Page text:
On one of my housesitting ventures in Nouvelle-Aquitaine, France, I asked my neighbor to recommend some local highlights. Without hesitation, he answered, “Sarlat. Sarlat-la-Caneda.” This was not just any routine answer. I noticed immediately that he had a dreamy look in his eyes when he spoke of Sarlat-la-Caneda. “Duly noted,” I thought to myself, and knew I needed to investigate.
When I did visit Sarlat-la-Caneda, I knew straight away why my neighbor had that faraway look in his eyes. Sarlat-la-Caneda is like stepping back in time to a stunning representation of 14th-century France. Restored honey-colored stone buildings, beautiful squares, and cobblestone streets are ripe for exploring.
The medieval town of Sarlat-la-Caneda grew around a large Benedictine abbey of Carolingian origin. Sarlat-la-Caneda was a busy market town until the 18th century, and after that, it was forgotten about for 150 years. It was due to the new Malraux Act in 1962 that the buildings of Sarlat-la-Caneda were protected. The Malraux Act, created by Andre Malraux, the French minister of culture from 1959 to 1969, aimed to preserve the historic centers of France’s old towns. Sarlat-la-Caneda was one of the first towns to be preserved! Consequently, Sarlat-la-Caneda has one of the highest densities of historic monuments of any town in France. It is on France’s list for a future nomination for a UNESCO World Heritage Site designation.
Sarlat-la-Caneda is the capital of the Perigord Noir region of France. Mention Perigord Noir to a French person, and right away, they sigh. Perigord Noir is well known for its gastronomy, and perhaps, in retrospect, this is why my French neighbor was so moved. The food. The gastronomic experience.
Whatever the reason, Sarlat-la-Caneda is the perfect place to spend a day exploring and to use as a base to visit nearby points of interest in the Dordogne Valley.
Wander The Medieval Streets
There is a certain delight in exploring medieval streets in a new location. Turn down a passageway and discover a tucked-away square that you weren’t expecting, or gaze skyward to see ancient half-timbered houses. Perhaps you will find a little cafe with a red-and-white striped awning that epitomizes French country life. Sarlat-la-Caneda, with its largely car-free medieval center, calls you to tuck the map in your pocket and just wander for a bit. Cobbled laneways and narrow passages are sure to thrill.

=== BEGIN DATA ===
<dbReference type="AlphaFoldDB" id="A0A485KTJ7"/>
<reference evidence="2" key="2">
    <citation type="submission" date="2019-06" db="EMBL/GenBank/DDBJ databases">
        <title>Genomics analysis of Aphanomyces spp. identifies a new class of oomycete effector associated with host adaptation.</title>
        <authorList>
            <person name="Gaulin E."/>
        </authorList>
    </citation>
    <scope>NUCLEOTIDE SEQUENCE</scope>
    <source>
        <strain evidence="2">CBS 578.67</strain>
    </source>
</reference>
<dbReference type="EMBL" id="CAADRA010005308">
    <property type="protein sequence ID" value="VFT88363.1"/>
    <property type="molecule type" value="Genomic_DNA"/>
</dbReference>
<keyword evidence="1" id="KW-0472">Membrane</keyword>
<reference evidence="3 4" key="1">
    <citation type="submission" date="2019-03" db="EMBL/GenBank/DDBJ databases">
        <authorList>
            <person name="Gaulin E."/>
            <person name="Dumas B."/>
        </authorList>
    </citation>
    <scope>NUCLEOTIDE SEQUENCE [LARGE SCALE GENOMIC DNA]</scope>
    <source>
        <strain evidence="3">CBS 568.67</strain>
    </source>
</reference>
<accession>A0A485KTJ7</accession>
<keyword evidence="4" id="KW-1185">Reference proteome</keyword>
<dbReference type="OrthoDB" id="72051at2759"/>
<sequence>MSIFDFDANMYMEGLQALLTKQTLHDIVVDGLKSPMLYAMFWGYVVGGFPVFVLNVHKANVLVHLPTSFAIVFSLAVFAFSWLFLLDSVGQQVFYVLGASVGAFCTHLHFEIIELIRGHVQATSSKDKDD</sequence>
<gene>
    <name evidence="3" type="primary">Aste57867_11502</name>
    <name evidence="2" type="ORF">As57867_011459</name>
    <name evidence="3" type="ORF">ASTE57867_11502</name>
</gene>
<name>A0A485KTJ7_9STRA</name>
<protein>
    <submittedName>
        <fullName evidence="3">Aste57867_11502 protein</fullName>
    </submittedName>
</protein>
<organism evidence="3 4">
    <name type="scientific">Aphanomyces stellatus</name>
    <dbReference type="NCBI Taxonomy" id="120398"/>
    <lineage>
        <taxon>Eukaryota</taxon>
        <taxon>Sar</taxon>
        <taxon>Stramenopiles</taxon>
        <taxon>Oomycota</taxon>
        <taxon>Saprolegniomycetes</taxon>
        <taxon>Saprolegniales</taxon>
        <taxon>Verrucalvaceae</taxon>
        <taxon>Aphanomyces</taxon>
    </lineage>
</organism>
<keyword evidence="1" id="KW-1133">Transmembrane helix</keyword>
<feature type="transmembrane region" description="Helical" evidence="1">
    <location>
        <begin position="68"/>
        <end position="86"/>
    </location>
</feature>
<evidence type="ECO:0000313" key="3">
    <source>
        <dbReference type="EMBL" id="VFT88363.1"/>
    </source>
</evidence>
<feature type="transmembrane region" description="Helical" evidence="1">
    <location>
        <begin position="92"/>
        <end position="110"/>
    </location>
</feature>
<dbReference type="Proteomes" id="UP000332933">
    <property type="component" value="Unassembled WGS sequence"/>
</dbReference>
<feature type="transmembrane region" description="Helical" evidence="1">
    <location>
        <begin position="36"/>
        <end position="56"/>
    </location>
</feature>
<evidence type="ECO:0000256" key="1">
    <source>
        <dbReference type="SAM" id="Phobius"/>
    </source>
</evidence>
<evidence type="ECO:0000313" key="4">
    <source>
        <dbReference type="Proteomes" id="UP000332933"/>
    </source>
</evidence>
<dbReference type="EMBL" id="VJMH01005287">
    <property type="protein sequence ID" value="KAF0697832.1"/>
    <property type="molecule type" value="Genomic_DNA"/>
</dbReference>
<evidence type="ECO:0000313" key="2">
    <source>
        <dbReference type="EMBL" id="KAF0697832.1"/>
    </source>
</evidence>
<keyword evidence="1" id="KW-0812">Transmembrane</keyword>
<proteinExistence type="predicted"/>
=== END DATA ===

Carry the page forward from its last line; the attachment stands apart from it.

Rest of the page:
Place De La Liberte
Place de la Liberte is the most welcoming of central squares. Framed with 16th- and 17th-century traditional houses and a view of the bell tower of the Cathedral St. Sacerdos, it is essential to perch on a chair at one of the many cafes and just soak in the ambience of this medieval town. Keep your eyes peeled for the small passageways that lead away from Place de la Liberte and are perfect for exploring Sarlat-la-Caneda.
St. Mary’s Church And The Covered Market
St. Mary’s Church was the parish church in the 14th and 15th centuries. Unfortunately, over the years it was severely damaged, pillaged, and finally sold around 1815. The part of the church that does remain was renovated into a daily covered market selling local produce. A glass elevator takes visitors to the top of the building for marvelous views over the typical rooftops of Sarlat.
The first thing you may notice about Cathedral Saint-Sacerdos is its uniquely shaped bell tower. Listen for her tolling bells and admire it from Place de la Liberte, and then make your way to Place du Peyrou to see the cathedral.
The cathedral, named a historical monument in 1840, has seen many modifications throughout the centuries. Part of the Cathedral dates to the 9th century while the nave, for example, dates to the 17th century.
The cathedral is dedicated to Saint Sarcedos, who was born near Sarlat and became the Bishop of Limoges in the 8th century. His remains were once held at the cathedral.
The Lantern Of The Dead